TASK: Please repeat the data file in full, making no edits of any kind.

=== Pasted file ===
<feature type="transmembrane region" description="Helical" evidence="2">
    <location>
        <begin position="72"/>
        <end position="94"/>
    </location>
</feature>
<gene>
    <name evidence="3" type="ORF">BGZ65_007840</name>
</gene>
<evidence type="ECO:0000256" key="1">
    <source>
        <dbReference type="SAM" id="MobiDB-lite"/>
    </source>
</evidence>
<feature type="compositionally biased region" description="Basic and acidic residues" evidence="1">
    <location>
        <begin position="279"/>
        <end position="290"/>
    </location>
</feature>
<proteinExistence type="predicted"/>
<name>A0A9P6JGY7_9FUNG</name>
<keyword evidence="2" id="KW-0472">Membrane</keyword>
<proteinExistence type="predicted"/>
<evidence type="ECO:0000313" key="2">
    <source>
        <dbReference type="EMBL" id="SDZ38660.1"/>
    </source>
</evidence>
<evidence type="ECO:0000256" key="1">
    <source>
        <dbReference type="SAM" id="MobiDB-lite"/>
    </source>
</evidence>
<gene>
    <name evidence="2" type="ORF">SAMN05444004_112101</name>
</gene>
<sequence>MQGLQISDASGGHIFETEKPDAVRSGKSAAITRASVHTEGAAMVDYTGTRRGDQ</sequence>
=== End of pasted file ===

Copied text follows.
<feature type="transmembrane region" description="Helical" evidence="2">
    <location>
        <begin position="72"/>
        <end position="94"/>
    </location>
</feature>
<gene>
    <name evidence="3" type="ORF">BGZ65_007840</name>
</gene>
<evidence type="ECO:0000256" key="1">
    <source>
        <dbReference type="SAM" id="MobiDB-lite"/>
    </source>
</evidence>
<feature type="compositionally biased region" description="Basic and acidic residues" evidence="1">
    <location>
        <begin position="279"/>
        <end position="290"/>
    </location>
</feature>
<proteinExistence type="predicted"/>
<name>A0A9P6JGY7_9FUNG</name>
<keyword evidence="2" id="KW-0472">Membrane</keyword>
<proteinExistence type="predicted"/>
<evidence type="ECO:0000313" key="2">
    <source>
        <dbReference type="EMBL" id="SDZ38660.1"/>
    </source>
</evidence>
<evidence type="ECO:0000256" key="1">
    <source>
        <dbReference type="SAM" id="MobiDB-lite"/>
    </source>
</evidence>
<gene>
    <name evidence="2" type="ORF">SAMN05444004_112101</name>
</gene>
<sequence>MQGLQISDASGGHIFETEKPDAVRSGKSAAITRASVHTEGAAMVDYTGTRRGDQ</sequence>